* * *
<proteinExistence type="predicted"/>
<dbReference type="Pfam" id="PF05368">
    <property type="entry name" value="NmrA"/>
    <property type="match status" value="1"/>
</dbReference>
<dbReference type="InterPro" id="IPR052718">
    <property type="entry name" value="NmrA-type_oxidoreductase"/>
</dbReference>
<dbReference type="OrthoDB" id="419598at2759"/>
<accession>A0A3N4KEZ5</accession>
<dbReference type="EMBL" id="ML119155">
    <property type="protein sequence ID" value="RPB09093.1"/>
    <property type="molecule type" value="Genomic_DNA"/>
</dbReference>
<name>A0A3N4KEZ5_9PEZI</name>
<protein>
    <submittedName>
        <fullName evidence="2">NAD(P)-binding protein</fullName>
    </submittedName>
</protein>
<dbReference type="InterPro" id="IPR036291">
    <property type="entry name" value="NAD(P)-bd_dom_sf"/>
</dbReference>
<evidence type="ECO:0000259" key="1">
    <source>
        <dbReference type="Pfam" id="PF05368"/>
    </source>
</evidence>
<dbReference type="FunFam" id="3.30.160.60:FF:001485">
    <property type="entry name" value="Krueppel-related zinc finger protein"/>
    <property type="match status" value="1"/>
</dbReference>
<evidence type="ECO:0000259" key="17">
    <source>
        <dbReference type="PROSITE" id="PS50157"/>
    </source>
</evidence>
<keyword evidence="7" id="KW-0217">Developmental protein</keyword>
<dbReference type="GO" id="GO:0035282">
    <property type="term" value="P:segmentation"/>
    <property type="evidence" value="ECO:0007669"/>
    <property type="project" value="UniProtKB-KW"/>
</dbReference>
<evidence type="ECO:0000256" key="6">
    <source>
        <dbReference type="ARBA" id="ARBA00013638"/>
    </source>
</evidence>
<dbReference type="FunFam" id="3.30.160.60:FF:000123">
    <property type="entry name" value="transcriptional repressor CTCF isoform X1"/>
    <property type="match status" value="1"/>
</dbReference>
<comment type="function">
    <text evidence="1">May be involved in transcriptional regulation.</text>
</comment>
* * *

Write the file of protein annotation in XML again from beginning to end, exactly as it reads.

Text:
<proteinExistence type="predicted"/>
<dbReference type="Pfam" id="PF05368">
    <property type="entry name" value="NmrA"/>
    <property type="match status" value="1"/>
</dbReference>
<dbReference type="InterPro" id="IPR052718">
    <property type="entry name" value="NmrA-type_oxidoreductase"/>
</dbReference>
<dbReference type="OrthoDB" id="419598at2759"/>
<accession>A0A3N4KEZ5</accession>
<dbReference type="EMBL" id="ML119155">
    <property type="protein sequence ID" value="RPB09093.1"/>
    <property type="molecule type" value="Genomic_DNA"/>
</dbReference>
<name>A0A3N4KEZ5_9PEZI</name>
<protein>
    <submittedName>
        <fullName evidence="2">NAD(P)-binding protein</fullName>
    </submittedName>
</protein>
<dbReference type="InterPro" id="IPR036291">
    <property type="entry name" value="NAD(P)-bd_dom_sf"/>
</dbReference>
<evidence type="ECO:0000259" key="1">
    <source>
        <dbReference type="Pfam" id="PF05368"/>
    </source>
</evidence>
<dbReference type="FunFam" id="3.30.160.60:FF:001485">
    <property type="entry name" value="Krueppel-related zinc finger protein"/>
    <property type="match status" value="1"/>
</dbReference>
<evidence type="ECO:0000259" key="17">
    <source>
        <dbReference type="PROSITE" id="PS50157"/>
    </source>
</evidence>
<keyword evidence="7" id="KW-0217">Developmental protein</keyword>
<dbReference type="GO" id="GO:0035282">
    <property type="term" value="P:segmentation"/>
    <property type="evidence" value="ECO:0007669"/>
    <property type="project" value="UniProtKB-KW"/>
</dbReference>
<evidence type="ECO:0000256" key="6">
    <source>
        <dbReference type="ARBA" id="ARBA00013638"/>
    </source>
</evidence>
<dbReference type="FunFam" id="3.30.160.60:FF:000123">
    <property type="entry name" value="transcriptional repressor CTCF isoform X1"/>
    <property type="match status" value="1"/>
</dbReference>
<comment type="function">
    <text evidence="1">May be involved in transcriptional regulation.</text>
</comment>